On the Clock: Students discuss their part-time jobs


Kathy Fang

Alisa Su (11) works at her part-time job at Teaspoon. Similar to Alisa, many harker students have part time jobs in various different stores.

by Kathy Fang and Michael Sikand

While many upper school students pursue research positions and internships to grow their professional experience, there is a substantial minority of students who work traditional service industry jobs.

The scope of duty for students with jobs in the service industry ranges from preparing food, working a cash register and handling customer service, to cleaning and maintaining their workplace.

Mitchell Kole (11) and Eric Andrus (11) both work at Lutticken’s, a family-owned counter-serve deli in Menlo Park.

“The workers never have one assigned job. Everyone is expected to run the cash register, cook, wait on customers, clean, or restock food items,” Mitchell said.

While all duties are performed at some time by Lutticken’s employees, most of Eric and Mitchell’s work consists of taking orders and making food.  

“My job is to take orders both in person as well as over the phone from customers and prepare their food and drinks,” Eric said. “The food ranges from sandwiches to tacos and burritos, and the drinks we make are coffee, teas and smoothies.”

Jenna Sadhu (11) decided to pursue a post at Yogurt & Love in downtown Los Gatos when she found some extra time after school. Similar to her deli-working classmates, Jenna’s job applies to more than just taking orders at the yogurt shop.

“I’m a closer, which means I work late afternoons and nights. I deal with customers, clean the shop, handle the register and [do] other froyo-related things,” she said. “I decided to get a job because I had free time on my hands, and colleges would also appreciate it.”

Alisa Su (11) works at Teaspoon, a café specializing in Taiwanese tea and snow. She rotates between making tea and taking orders during her shifts.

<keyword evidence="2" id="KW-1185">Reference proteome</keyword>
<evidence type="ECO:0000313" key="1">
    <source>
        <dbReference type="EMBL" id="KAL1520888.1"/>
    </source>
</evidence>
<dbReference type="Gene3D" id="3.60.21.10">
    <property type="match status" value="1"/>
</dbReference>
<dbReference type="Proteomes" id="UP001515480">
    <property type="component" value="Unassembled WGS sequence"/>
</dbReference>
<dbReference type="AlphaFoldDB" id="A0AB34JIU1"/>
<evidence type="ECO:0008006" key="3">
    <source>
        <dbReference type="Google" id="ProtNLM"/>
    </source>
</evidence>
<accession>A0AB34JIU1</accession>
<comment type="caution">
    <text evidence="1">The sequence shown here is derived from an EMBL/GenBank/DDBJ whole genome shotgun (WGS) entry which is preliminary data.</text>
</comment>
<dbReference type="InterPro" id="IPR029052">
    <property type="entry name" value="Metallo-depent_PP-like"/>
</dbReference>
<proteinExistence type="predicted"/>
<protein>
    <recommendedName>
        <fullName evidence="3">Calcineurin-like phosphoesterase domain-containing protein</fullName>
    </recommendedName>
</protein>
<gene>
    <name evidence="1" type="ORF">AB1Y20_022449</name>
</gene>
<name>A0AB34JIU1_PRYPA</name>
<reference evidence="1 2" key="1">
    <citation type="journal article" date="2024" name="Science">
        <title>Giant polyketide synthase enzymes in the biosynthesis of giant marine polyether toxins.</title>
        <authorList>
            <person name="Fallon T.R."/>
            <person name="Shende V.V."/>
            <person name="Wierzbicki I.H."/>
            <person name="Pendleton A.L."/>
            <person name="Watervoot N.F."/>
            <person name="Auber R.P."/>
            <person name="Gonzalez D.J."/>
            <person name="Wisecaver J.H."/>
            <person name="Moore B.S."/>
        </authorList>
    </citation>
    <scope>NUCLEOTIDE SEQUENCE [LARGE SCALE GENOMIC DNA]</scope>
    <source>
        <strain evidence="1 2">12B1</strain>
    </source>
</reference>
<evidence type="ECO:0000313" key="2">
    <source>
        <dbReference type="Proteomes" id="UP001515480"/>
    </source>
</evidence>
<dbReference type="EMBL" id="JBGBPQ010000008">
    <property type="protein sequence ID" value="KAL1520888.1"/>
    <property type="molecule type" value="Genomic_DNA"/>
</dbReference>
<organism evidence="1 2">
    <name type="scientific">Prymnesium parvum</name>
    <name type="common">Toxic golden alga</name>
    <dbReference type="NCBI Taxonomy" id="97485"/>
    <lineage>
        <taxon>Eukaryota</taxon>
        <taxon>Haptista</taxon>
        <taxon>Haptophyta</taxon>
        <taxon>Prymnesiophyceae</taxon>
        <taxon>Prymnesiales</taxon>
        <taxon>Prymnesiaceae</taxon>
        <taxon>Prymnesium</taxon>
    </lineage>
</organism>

“I have to balance school and working because one shift is five hours, and that’s a lot of time, so I have to work ahead and do my homework ahead of time to plan out my work schedule,” she said.

Even students who are not old enough for a job find ways to make money while taking on additional responsibilities. Claire Newman (10) spent last summer working as a camp counselor for the Harker Summer Program at the lower school.

“It taught me a lot more of how to interact with children because I was not very good at that before, and now I’m better.” she said. “It also taught me more responsibility, because when parents put you in charge of watching their kids, that makes you set up.”

Besides college applications, some students seek work to learn professional skills and earn their own savings.

“I decided to get a job for two reasons: to earn money and to learn valuable skills. I drive around 300 miles a week and spend money on food whenever necessary. Earning a relatively steady paycheck allows me to buy these things,” Mitchell said. “Operating in a chaotic place like [Lutticken’s] forced me to realize how important it is to be hardworking. If I slack off, I let the rest of my coworkers down.”

While Mitchell wants to earn money for present affairs, Eric is saving up for future expenses.

“I wanted to make some extra money mainly to save for college. My sister had worked for a year before she left for college two years ago, and she quickly ran out of the money she had earned from her job,” Eric said. “I decided to start earning some money early in hopes to avoid the same thing happening to me. I also wouldn’t mind buying myself something nice every once in awhile.”

Students can locate available posts by searching on the web for hiring businesses in one’s area, asking a manager or identifying signs in the windows of businesses.  

“Students should go around their local neighborhoods and look for help wanted signs,” Jenna said. “That’s what I did. Then I went inside the shop and asked for an application. I started training three days after turning my application in.”

Students can have trouble in securing a post after being interviewed or submitting their resume.

“Finding jobs is only as difficult as you make it. Make sure to seem super interested in the possible job opportunity you may be applying for and convince employers that you are more than the right fit,” Mitchell said. “One thing you can do to achieve this is building a resume. No matter how serious the job you may be applying for is, employers like to see them because they show your dedication towards application. Overall, just be flexible, be serious and wear something nice.”

This piece was originally published in the pages of The Winged Post on February 21, 2017.